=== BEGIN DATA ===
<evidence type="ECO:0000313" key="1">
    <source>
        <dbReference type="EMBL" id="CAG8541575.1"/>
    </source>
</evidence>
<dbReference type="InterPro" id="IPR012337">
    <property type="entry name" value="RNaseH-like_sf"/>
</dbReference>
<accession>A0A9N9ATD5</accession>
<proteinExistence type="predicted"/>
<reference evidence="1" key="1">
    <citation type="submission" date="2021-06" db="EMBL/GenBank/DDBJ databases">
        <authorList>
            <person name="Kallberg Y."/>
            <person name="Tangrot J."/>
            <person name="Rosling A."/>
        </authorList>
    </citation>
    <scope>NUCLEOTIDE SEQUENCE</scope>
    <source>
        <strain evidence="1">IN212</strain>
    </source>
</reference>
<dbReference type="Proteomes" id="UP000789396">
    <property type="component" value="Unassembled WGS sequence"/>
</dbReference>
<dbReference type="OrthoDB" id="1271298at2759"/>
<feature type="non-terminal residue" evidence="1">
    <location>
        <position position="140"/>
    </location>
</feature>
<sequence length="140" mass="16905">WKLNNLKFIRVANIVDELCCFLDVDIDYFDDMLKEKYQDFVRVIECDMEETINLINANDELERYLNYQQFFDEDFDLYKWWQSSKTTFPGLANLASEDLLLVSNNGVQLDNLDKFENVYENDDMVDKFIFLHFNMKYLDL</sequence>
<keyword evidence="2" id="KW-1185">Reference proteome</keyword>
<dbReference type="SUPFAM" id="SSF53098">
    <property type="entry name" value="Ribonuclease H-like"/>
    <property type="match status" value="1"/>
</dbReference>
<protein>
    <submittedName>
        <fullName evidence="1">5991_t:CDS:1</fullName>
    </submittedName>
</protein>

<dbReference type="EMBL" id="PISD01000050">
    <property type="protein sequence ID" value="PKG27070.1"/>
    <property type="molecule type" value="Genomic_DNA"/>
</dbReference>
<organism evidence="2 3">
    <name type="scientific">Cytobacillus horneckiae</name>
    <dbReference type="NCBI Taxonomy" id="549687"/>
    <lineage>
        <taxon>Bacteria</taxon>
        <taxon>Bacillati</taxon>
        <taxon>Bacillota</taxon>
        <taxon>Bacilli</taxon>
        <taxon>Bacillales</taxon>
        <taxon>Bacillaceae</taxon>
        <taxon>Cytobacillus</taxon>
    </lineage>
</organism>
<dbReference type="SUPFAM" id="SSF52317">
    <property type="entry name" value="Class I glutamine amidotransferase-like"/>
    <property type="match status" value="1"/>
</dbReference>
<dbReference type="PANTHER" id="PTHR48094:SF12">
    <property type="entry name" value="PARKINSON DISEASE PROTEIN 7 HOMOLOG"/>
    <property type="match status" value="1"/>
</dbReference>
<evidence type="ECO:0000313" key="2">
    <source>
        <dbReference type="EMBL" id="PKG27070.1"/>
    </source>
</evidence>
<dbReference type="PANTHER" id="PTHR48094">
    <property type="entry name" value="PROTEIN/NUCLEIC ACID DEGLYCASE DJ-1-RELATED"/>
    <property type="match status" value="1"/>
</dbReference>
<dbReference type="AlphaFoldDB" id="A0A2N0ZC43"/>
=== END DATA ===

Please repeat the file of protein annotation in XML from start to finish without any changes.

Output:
<evidence type="ECO:0000313" key="1">
    <source>
        <dbReference type="EMBL" id="CAG8541575.1"/>
    </source>
</evidence>
<dbReference type="InterPro" id="IPR012337">
    <property type="entry name" value="RNaseH-like_sf"/>
</dbReference>
<accession>A0A9N9ATD5</accession>
<proteinExistence type="predicted"/>
<reference evidence="1" key="1">
    <citation type="submission" date="2021-06" db="EMBL/GenBank/DDBJ databases">
        <authorList>
            <person name="Kallberg Y."/>
            <person name="Tangrot J."/>
            <person name="Rosling A."/>
        </authorList>
    </citation>
    <scope>NUCLEOTIDE SEQUENCE</scope>
    <source>
        <strain evidence="1">IN212</strain>
    </source>
</reference>
<dbReference type="Proteomes" id="UP000789396">
    <property type="component" value="Unassembled WGS sequence"/>
</dbReference>
<dbReference type="OrthoDB" id="1271298at2759"/>
<feature type="non-terminal residue" evidence="1">
    <location>
        <position position="140"/>
    </location>
</feature>
<sequence length="140" mass="16905">WKLNNLKFIRVANIVDELCCFLDVDIDYFDDMLKEKYQDFVRVIECDMEETINLINANDELERYLNYQQFFDEDFDLYKWWQSSKTTFPGLANLASEDLLLVSNNGVQLDNLDKFENVYENDDMVDKFIFLHFNMKYLDL</sequence>
<keyword evidence="2" id="KW-1185">Reference proteome</keyword>
<dbReference type="SUPFAM" id="SSF53098">
    <property type="entry name" value="Ribonuclease H-like"/>
    <property type="match status" value="1"/>
</dbReference>
<protein>
    <submittedName>
        <fullName evidence="1">5991_t:CDS:1</fullName>
    </submittedName>
</protein>

<dbReference type="EMBL" id="PISD01000050">
    <property type="protein sequence ID" value="PKG27070.1"/>
    <property type="molecule type" value="Genomic_DNA"/>
</dbReference>
<organism evidence="2 3">
    <name type="scientific">Cytobacillus horneckiae</name>
    <dbReference type="NCBI Taxonomy" id="549687"/>
    <lineage>
        <taxon>Bacteria</taxon>
        <taxon>Bacillati</taxon>
        <taxon>Bacillota</taxon>
        <taxon>Bacilli</taxon>
        <taxon>Bacillales</taxon>
        <taxon>Bacillaceae</taxon>
        <taxon>Cytobacillus</taxon>
    </lineage>
</organism>
<dbReference type="SUPFAM" id="SSF52317">
    <property type="entry name" value="Class I glutamine amidotransferase-like"/>
    <property type="match status" value="1"/>
</dbReference>
<dbReference type="PANTHER" id="PTHR48094:SF12">
    <property type="entry name" value="PARKINSON DISEASE PROTEIN 7 HOMOLOG"/>
    <property type="match status" value="1"/>
</dbReference>
<evidence type="ECO:0000313" key="2">
    <source>
        <dbReference type="EMBL" id="PKG27070.1"/>
    </source>
</evidence>
<dbReference type="PANTHER" id="PTHR48094">
    <property type="entry name" value="PROTEIN/NUCLEIC ACID DEGLYCASE DJ-1-RELATED"/>
    <property type="match status" value="1"/>
</dbReference>
<dbReference type="AlphaFoldDB" id="A0A2N0ZC43"/>